Childhood injury mortality in New South Wales: geographical and socio-economic variations

J Paediatr Child Health. 1993 Apr;29(2):136-40. doi: 10.1111/j.1440-1754.1993.tb00466.x.


This paper reports a retrospective study of deaths due to unintentional injury in children aged between 0 and 14 years of age in New South Wales between 1985 and 1987. The aims were to determine whether the pattern of child injury mortality differed between rural and metropolitan New South Wales and to establish the relationship between socio-economic status, based on a geographical indicator of socio-economic status and child injury mortality. The child injury mortality rate for New South Wales in 1985-87 was 12.3 deaths per 100,000 population per year. The rate in the country area of 15.3 deaths per 100,000 was significantly higher than that for the metropolitan area of 11.3 per 100,000 (P < 0.05). Deaths of passengers in motor vehicle traffic accidents (P < 0.01) and deaths due to fires (P < 0.01) were greater in the country area. A negative linear association between socio-economic status and child injury mortality was found in the Sydney metropolitan area (P < 0.01). This trend was most apparent for deaths of child pedestrians (P < 0.01).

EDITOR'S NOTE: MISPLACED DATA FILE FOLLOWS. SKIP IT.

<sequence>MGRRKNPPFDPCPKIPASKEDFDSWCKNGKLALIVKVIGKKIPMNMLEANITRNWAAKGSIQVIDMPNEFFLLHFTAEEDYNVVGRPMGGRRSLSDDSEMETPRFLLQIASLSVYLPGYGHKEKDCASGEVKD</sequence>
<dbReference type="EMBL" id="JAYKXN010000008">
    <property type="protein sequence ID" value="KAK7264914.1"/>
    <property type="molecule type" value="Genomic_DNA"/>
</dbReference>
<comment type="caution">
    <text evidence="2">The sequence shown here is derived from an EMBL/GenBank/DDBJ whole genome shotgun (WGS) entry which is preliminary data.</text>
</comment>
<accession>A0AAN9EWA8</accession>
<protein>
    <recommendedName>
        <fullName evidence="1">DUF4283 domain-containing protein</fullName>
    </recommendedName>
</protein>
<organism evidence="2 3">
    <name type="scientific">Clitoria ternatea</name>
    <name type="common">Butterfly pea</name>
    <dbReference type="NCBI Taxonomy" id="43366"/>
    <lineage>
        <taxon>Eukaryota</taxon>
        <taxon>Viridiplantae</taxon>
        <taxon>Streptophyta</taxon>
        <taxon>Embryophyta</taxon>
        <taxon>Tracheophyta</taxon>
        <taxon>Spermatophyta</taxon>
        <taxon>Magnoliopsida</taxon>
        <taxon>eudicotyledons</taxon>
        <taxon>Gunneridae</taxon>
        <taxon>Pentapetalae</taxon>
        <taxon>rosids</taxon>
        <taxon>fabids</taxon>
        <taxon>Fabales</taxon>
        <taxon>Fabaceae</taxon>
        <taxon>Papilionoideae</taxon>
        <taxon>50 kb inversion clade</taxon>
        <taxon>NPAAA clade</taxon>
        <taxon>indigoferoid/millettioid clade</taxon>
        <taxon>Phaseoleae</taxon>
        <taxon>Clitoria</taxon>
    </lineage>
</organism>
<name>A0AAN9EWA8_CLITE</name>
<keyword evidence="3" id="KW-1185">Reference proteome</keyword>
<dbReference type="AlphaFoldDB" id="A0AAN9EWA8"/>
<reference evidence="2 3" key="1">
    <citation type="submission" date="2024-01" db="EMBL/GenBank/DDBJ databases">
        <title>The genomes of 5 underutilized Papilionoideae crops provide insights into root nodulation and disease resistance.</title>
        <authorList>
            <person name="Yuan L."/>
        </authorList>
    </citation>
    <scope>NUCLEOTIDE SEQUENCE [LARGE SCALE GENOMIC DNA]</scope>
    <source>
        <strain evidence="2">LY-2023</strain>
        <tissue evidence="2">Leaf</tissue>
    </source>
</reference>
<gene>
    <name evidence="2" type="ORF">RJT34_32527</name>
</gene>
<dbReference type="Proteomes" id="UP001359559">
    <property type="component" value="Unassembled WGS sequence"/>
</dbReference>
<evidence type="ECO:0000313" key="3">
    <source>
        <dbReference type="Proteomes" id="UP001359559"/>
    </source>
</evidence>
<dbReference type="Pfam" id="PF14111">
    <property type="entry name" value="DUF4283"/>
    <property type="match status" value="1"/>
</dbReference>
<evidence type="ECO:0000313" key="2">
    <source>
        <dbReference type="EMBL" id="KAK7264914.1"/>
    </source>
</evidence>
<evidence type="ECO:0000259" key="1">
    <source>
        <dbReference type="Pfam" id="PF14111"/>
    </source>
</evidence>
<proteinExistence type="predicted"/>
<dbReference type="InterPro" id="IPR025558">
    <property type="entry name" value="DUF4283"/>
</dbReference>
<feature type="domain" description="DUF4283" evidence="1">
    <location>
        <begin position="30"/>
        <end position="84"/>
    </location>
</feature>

MeSH terms

  • Accidents / mortality*
  • Adolescent
  • Age Factors
  • Child
  • Child, Preschool
  • Female
  • Humans
  • Incidence
  • Infant
  • Male
  • New South Wales / epidemiology
  • Regression Analysis
  • Retrospective Studies
  • Risk Factors
  • Rural Population
  • Socioeconomic Factors
  • Urban Population
  • Wounds and Injuries / mortality*